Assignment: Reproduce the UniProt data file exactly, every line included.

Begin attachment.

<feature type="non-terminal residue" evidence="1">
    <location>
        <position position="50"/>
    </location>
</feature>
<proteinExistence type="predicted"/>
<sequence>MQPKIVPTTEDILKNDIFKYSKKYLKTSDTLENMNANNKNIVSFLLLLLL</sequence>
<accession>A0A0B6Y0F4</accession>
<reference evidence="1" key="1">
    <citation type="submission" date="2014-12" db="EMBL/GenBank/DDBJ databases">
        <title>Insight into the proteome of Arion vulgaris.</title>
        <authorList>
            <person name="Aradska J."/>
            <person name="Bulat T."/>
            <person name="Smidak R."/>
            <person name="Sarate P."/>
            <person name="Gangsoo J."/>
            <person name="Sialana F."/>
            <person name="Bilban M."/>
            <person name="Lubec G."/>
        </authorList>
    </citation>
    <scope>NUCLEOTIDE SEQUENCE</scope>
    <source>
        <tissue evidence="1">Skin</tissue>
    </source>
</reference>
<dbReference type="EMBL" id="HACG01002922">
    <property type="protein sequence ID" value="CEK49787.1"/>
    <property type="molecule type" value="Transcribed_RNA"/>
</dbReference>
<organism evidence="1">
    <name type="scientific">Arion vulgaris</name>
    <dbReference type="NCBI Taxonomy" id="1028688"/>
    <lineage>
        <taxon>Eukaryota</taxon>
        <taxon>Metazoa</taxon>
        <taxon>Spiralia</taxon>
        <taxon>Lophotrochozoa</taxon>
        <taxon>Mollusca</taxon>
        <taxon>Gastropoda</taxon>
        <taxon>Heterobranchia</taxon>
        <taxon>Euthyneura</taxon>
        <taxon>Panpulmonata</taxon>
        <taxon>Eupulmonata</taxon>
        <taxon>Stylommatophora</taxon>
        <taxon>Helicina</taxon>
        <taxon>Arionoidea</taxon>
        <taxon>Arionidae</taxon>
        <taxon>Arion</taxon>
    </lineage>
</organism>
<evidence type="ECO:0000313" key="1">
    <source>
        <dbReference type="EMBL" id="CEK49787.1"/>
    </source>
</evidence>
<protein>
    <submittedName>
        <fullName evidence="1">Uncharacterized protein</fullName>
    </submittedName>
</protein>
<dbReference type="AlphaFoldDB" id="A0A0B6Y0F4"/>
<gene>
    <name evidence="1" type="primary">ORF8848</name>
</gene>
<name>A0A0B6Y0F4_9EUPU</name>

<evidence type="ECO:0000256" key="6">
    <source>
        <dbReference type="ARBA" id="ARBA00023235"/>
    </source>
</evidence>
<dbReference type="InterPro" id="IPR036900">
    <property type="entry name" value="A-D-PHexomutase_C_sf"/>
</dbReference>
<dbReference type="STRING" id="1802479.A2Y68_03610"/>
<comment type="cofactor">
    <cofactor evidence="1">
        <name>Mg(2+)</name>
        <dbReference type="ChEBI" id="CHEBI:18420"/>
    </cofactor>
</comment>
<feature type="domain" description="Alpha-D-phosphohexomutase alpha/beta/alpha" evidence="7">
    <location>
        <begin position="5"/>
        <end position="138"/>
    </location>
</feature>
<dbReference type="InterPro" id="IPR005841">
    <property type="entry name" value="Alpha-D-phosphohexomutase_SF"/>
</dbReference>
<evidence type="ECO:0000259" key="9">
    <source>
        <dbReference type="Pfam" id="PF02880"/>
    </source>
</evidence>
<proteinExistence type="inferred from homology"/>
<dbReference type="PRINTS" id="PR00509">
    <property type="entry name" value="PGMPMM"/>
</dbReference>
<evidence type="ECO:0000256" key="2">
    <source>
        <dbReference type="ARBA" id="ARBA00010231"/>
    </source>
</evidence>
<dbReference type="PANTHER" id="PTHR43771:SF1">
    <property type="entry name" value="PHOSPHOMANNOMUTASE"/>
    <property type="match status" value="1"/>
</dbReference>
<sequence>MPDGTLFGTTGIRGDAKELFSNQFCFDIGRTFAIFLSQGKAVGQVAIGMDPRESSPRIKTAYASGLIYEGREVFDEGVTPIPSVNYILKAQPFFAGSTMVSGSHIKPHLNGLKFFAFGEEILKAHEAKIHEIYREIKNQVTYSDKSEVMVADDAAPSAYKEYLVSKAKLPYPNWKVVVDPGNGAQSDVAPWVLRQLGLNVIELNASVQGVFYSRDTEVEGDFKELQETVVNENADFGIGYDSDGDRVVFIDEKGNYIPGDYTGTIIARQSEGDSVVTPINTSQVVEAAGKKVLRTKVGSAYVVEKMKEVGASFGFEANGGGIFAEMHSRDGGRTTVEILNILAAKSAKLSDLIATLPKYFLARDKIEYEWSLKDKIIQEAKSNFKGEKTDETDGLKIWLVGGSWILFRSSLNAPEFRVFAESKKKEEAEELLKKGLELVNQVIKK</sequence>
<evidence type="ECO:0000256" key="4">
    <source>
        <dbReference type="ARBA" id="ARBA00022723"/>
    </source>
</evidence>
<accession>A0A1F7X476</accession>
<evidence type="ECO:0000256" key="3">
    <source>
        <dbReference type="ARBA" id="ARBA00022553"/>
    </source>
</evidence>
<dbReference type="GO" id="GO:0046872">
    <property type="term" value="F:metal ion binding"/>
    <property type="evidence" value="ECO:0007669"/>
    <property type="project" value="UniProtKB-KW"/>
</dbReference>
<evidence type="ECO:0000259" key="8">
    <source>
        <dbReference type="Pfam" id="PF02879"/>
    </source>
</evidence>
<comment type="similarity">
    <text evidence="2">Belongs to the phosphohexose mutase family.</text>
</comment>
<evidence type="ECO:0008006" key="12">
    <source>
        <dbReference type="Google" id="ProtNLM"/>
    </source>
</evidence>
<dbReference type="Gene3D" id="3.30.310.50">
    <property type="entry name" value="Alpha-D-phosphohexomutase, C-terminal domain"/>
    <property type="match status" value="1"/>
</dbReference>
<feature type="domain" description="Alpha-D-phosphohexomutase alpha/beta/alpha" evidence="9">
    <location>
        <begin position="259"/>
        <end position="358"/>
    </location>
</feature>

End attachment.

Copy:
<feature type="non-terminal residue" evidence="1">
    <location>
        <position position="50"/>
    </location>
</feature>
<proteinExistence type="predicted"/>
<sequence>MQPKIVPTTEDILKNDIFKYSKKYLKTSDTLENMNANNKNIVSFLLLLLL</sequence>
<accession>A0A0B6Y0F4</accession>
<reference evidence="1" key="1">
    <citation type="submission" date="2014-12" db="EMBL/GenBank/DDBJ databases">
        <title>Insight into the proteome of Arion vulgaris.</title>
        <authorList>
            <person name="Aradska J."/>
            <person name="Bulat T."/>
            <person name="Smidak R."/>
            <person name="Sarate P."/>
            <person name="Gangsoo J."/>
            <person name="Sialana F."/>
            <person name="Bilban M."/>
            <person name="Lubec G."/>
        </authorList>
    </citation>
    <scope>NUCLEOTIDE SEQUENCE</scope>
    <source>
        <tissue evidence="1">Skin</tissue>
    </source>
</reference>
<dbReference type="EMBL" id="HACG01002922">
    <property type="protein sequence ID" value="CEK49787.1"/>
    <property type="molecule type" value="Transcribed_RNA"/>
</dbReference>
<organism evidence="1">
    <name type="scientific">Arion vulgaris</name>
    <dbReference type="NCBI Taxonomy" id="1028688"/>
    <lineage>
        <taxon>Eukaryota</taxon>
        <taxon>Metazoa</taxon>
        <taxon>Spiralia</taxon>
        <taxon>Lophotrochozoa</taxon>
        <taxon>Mollusca</taxon>
        <taxon>Gastropoda</taxon>
        <taxon>Heterobranchia</taxon>
        <taxon>Euthyneura</taxon>
        <taxon>Panpulmonata</taxon>
        <taxon>Eupulmonata</taxon>
        <taxon>Stylommatophora</taxon>
        <taxon>Helicina</taxon>
        <taxon>Arionoidea</taxon>
        <taxon>Arionidae</taxon>
        <taxon>Arion</taxon>
    </lineage>
</organism>
<evidence type="ECO:0000313" key="1">
    <source>
        <dbReference type="EMBL" id="CEK49787.1"/>
    </source>
</evidence>
<protein>
    <submittedName>
        <fullName evidence="1">Uncharacterized protein</fullName>
    </submittedName>
</protein>
<dbReference type="AlphaFoldDB" id="A0A0B6Y0F4"/>
<gene>
    <name evidence="1" type="primary">ORF8848</name>
</gene>
<name>A0A0B6Y0F4_9EUPU</name>

<evidence type="ECO:0000256" key="6">
    <source>
        <dbReference type="ARBA" id="ARBA00023235"/>
    </source>
</evidence>
<dbReference type="InterPro" id="IPR036900">
    <property type="entry name" value="A-D-PHexomutase_C_sf"/>
</dbReference>
<dbReference type="STRING" id="1802479.A2Y68_03610"/>
<comment type="cofactor">
    <cofactor evidence="1">
        <name>Mg(2+)</name>
        <dbReference type="ChEBI" id="CHEBI:18420"/>
    </cofactor>
</comment>
<feature type="domain" description="Alpha-D-phosphohexomutase alpha/beta/alpha" evidence="7">
    <location>
        <begin position="5"/>
        <end position="138"/>
    </location>
</feature>
<dbReference type="InterPro" id="IPR005841">
    <property type="entry name" value="Alpha-D-phosphohexomutase_SF"/>
</dbReference>
<evidence type="ECO:0000259" key="9">
    <source>
        <dbReference type="Pfam" id="PF02880"/>
    </source>
</evidence>
<proteinExistence type="inferred from homology"/>
<dbReference type="PRINTS" id="PR00509">
    <property type="entry name" value="PGMPMM"/>
</dbReference>
<evidence type="ECO:0000256" key="2">
    <source>
        <dbReference type="ARBA" id="ARBA00010231"/>
    </source>
</evidence>
<dbReference type="PANTHER" id="PTHR43771:SF1">
    <property type="entry name" value="PHOSPHOMANNOMUTASE"/>
    <property type="match status" value="1"/>
</dbReference>
<sequence>MPDGTLFGTTGIRGDAKELFSNQFCFDIGRTFAIFLSQGKAVGQVAIGMDPRESSPRIKTAYASGLIYEGREVFDEGVTPIPSVNYILKAQPFFAGSTMVSGSHIKPHLNGLKFFAFGEEILKAHEAKIHEIYREIKNQVTYSDKSEVMVADDAAPSAYKEYLVSKAKLPYPNWKVVVDPGNGAQSDVAPWVLRQLGLNVIELNASVQGVFYSRDTEVEGDFKELQETVVNENADFGIGYDSDGDRVVFIDEKGNYIPGDYTGTIIARQSEGDSVVTPINTSQVVEAAGKKVLRTKVGSAYVVEKMKEVGASFGFEANGGGIFAEMHSRDGGRTTVEILNILAAKSAKLSDLIATLPKYFLARDKIEYEWSLKDKIIQEAKSNFKGEKTDETDGLKIWLVGGSWILFRSSLNAPEFRVFAESKKKEEAEELLKKGLELVNQVIKK</sequence>
<evidence type="ECO:0000256" key="4">
    <source>
        <dbReference type="ARBA" id="ARBA00022723"/>
    </source>
</evidence>
<accession>A0A1F7X476</accession>
<evidence type="ECO:0000256" key="3">
    <source>
        <dbReference type="ARBA" id="ARBA00022553"/>
    </source>
</evidence>
<dbReference type="GO" id="GO:0046872">
    <property type="term" value="F:metal ion binding"/>
    <property type="evidence" value="ECO:0007669"/>
    <property type="project" value="UniProtKB-KW"/>
</dbReference>
<evidence type="ECO:0000259" key="8">
    <source>
        <dbReference type="Pfam" id="PF02879"/>
    </source>
</evidence>
<comment type="similarity">
    <text evidence="2">Belongs to the phosphohexose mutase family.</text>
</comment>
<evidence type="ECO:0008006" key="12">
    <source>
        <dbReference type="Google" id="ProtNLM"/>
    </source>
</evidence>
<dbReference type="Gene3D" id="3.30.310.50">
    <property type="entry name" value="Alpha-D-phosphohexomutase, C-terminal domain"/>
    <property type="match status" value="1"/>
</dbReference>
<feature type="domain" description="Alpha-D-phosphohexomutase alpha/beta/alpha" evidence="9">
    <location>
        <begin position="259"/>
        <end position="358"/>
    </location>
</feature>